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The Discursive Dilemma and Probabilistic Judgement Aggregation

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  • Pivato, Marcus

Abstract

Let S be a set of logically related propositions, and suppose a jury must decide the truth/falsehood of each member of S. A `judgement aggregation rule' (JAR) is a rule for combining the truth valuations on S from each juror into a collective truth valuation on S. Recent work has shown that there is no reasonable JAR which always yields a logically consistent collective truth valuation; this is referred to as the `Doctrinal Paradox' or the `Discursive Dilemma'. In this paper we will consider JARs which aggregate the subjective probability estimates of the jurors (rather than Boolean truth valuations) to produce a collective probability estimate for each proposition in S. We find that to properly aggregate these probability estimates, the JAR must also utilize information about the private information from which each juror generates her own probability estimate.

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Bibliographic Info

Paper provided by University Library of Munich, Germany in its series MPRA Paper with number 8412.

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Date of creation: 23 Apr 2008
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Handle: RePEc:pra:mprapa:8412

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Keywords: discursive dilemma; doctrinal paradox; judgement aggregation; statistical opinion pool; interactive epistemology; common knowledge; epistemic democracy; deliberative democracy;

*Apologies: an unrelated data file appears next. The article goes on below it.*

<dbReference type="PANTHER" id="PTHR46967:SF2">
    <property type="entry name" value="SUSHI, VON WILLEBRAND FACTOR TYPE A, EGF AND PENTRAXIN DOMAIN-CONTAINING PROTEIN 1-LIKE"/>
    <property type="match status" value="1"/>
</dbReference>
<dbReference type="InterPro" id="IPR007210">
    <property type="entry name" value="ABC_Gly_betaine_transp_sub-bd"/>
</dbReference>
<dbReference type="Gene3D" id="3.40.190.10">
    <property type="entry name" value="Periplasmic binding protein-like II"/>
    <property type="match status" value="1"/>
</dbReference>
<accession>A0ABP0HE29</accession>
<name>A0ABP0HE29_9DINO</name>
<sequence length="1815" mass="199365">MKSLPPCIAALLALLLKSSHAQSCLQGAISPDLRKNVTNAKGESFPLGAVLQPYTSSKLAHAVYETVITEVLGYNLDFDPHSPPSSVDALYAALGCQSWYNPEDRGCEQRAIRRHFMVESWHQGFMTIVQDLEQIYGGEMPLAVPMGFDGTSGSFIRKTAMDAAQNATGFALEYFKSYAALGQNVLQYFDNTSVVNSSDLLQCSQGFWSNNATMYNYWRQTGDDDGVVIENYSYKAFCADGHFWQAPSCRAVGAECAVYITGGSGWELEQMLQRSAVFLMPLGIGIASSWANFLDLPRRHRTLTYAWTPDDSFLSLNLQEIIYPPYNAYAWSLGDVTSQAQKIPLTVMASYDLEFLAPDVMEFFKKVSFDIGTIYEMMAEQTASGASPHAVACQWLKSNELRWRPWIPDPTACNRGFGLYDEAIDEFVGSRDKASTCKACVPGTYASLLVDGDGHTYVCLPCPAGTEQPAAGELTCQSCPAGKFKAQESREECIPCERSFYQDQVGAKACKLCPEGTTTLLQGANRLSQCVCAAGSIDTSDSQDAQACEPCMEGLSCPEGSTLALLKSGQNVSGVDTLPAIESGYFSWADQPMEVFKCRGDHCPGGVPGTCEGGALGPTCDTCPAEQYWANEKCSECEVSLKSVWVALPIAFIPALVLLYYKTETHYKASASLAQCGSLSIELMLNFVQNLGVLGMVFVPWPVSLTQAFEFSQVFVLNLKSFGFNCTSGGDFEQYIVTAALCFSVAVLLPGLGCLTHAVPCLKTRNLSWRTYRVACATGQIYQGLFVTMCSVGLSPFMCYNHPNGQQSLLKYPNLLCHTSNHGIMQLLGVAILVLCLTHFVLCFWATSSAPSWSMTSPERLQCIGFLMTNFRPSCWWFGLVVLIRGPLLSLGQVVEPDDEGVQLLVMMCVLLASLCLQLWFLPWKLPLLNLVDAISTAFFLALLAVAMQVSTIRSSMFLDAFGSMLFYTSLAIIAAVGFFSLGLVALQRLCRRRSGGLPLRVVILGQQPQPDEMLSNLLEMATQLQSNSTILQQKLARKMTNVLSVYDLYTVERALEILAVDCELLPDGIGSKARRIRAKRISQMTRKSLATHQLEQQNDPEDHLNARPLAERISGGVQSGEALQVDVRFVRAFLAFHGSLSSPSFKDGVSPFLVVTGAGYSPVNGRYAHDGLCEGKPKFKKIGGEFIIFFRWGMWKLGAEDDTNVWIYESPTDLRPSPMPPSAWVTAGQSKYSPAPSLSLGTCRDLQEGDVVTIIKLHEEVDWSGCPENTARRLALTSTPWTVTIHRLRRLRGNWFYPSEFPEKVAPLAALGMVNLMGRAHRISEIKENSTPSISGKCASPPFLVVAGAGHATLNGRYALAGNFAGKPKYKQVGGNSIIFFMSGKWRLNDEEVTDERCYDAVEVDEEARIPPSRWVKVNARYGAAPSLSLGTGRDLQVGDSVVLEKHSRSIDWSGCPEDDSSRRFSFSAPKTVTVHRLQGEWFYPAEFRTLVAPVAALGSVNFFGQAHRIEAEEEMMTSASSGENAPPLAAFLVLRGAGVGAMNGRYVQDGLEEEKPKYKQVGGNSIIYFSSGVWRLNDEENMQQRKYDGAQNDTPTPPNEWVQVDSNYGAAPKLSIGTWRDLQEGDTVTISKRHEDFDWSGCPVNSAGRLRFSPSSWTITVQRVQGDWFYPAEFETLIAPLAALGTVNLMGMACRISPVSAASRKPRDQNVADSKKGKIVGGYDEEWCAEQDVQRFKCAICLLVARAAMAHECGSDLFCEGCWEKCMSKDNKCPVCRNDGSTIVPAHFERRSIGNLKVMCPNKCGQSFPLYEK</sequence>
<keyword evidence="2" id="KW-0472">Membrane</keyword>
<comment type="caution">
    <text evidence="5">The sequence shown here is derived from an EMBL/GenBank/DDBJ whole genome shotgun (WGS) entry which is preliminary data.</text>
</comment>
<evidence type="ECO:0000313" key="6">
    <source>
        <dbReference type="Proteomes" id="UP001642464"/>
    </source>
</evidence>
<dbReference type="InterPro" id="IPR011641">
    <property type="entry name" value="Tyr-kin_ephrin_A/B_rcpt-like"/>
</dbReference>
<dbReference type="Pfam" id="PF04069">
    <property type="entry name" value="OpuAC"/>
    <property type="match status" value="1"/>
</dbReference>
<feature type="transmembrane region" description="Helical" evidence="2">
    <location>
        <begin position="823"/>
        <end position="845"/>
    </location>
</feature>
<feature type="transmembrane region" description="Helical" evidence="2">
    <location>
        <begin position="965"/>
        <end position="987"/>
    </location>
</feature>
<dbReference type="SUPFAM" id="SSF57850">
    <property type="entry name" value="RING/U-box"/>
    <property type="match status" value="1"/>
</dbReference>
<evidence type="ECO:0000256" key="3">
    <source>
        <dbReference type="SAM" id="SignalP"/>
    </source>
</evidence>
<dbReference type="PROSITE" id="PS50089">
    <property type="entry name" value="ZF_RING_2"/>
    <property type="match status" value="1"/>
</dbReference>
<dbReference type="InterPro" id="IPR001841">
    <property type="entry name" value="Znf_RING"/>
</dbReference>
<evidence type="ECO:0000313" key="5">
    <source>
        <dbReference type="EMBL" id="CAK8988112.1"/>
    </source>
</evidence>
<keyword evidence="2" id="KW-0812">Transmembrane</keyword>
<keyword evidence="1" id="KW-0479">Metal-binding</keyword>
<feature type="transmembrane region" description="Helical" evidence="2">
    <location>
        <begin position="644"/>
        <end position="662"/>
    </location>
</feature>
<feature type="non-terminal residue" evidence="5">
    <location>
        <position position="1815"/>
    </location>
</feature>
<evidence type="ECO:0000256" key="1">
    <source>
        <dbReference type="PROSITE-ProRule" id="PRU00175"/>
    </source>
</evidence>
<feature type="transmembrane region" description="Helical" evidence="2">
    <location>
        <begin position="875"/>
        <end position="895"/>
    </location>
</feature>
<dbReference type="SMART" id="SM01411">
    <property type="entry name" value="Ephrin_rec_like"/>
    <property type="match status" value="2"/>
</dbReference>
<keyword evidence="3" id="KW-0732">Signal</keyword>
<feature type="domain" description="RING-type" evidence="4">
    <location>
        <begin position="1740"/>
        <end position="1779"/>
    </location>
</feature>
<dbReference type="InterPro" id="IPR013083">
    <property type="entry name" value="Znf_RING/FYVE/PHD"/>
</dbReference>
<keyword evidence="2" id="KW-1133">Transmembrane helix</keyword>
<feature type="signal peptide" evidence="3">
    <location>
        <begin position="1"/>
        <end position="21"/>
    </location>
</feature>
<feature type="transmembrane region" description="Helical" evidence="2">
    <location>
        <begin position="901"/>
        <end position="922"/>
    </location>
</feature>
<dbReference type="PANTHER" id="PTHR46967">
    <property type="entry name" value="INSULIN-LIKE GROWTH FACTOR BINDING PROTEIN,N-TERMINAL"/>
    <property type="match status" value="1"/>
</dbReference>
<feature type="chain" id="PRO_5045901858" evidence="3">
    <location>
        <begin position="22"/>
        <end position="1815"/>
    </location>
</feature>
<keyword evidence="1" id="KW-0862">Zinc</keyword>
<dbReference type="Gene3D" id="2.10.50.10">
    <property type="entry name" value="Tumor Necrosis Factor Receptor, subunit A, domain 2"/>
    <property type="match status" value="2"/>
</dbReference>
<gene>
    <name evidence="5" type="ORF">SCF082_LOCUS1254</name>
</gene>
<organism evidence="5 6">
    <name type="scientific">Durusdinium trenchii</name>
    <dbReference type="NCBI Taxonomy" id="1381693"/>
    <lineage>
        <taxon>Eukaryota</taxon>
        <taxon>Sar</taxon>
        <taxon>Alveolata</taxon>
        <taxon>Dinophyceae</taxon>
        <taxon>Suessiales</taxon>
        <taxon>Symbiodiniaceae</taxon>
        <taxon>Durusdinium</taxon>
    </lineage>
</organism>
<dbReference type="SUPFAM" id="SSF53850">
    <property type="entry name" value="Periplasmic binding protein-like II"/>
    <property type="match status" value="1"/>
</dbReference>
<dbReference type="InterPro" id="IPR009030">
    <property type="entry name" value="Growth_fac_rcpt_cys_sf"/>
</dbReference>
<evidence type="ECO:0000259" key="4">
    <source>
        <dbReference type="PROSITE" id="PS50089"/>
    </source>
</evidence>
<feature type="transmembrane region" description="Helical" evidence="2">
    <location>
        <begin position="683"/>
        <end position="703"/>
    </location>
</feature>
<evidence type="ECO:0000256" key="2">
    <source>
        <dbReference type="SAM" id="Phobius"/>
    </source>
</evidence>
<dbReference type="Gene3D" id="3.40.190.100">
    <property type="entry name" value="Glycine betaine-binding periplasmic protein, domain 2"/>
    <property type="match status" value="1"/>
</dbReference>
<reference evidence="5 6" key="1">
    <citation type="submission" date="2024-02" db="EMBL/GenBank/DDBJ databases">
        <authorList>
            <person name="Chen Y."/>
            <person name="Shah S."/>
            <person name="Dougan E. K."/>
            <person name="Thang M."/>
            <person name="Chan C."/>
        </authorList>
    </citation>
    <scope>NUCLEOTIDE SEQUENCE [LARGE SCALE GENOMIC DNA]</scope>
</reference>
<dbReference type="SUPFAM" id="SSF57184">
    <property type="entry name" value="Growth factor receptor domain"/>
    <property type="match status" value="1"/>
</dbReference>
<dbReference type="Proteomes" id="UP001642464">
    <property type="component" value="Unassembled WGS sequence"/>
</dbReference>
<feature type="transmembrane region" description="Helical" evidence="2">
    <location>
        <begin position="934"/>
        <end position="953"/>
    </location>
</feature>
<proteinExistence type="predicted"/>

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References

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  1. Christian List, 2007. "Group deliberation and the transformation ofjudgments: an impossibility result," STICERD - Political Economy and Public Policy Paper Series, Suntory and Toyota International Centres for Economics and Related Disciplines, LSE 26, Suntory and Toyota International Centres for Economics and Related Disciplines, LSE.
  2. Franz Dietrich & Christian List, 2005. "Arrow’s theorem in judgment aggregation," Levine's Bibliography 784828000000000546, UCLA Department of Economics.
  3. John Geanakoplos & Heracles M. Polemarchakis, 1982. "We Can't Disagree Forever," Cowles Foundation Discussion Papers, Cowles Foundation for Research in Economics, Yale University 639, Cowles Foundation for Research in Economics, Yale University.
  4. List, Christian & Pettit, Philip, 2002. "Aggregating Sets of Judgments: An Impossibility Result," Economics and Philosophy, Cambridge University Press, vol. 18(01), pages 89-110, April.
  5. Franz Dietrich, 2007. "A generalised model of judgment aggregation," Social Choice and Welfare, Springer, Springer, vol. 28(4), pages 529-565, June.
  6. Ronald Fagin & John Geanakoplos & Joseph Y. Halpern & Moshe Y. Vardi, 1999. "The Hierarchical Approach to Modeling Knowledge and Common Knowledge," Cowles Foundation Discussion Papers, Cowles Foundation for Research in Economics, Yale University 1213, Cowles Foundation for Research in Economics, Yale University.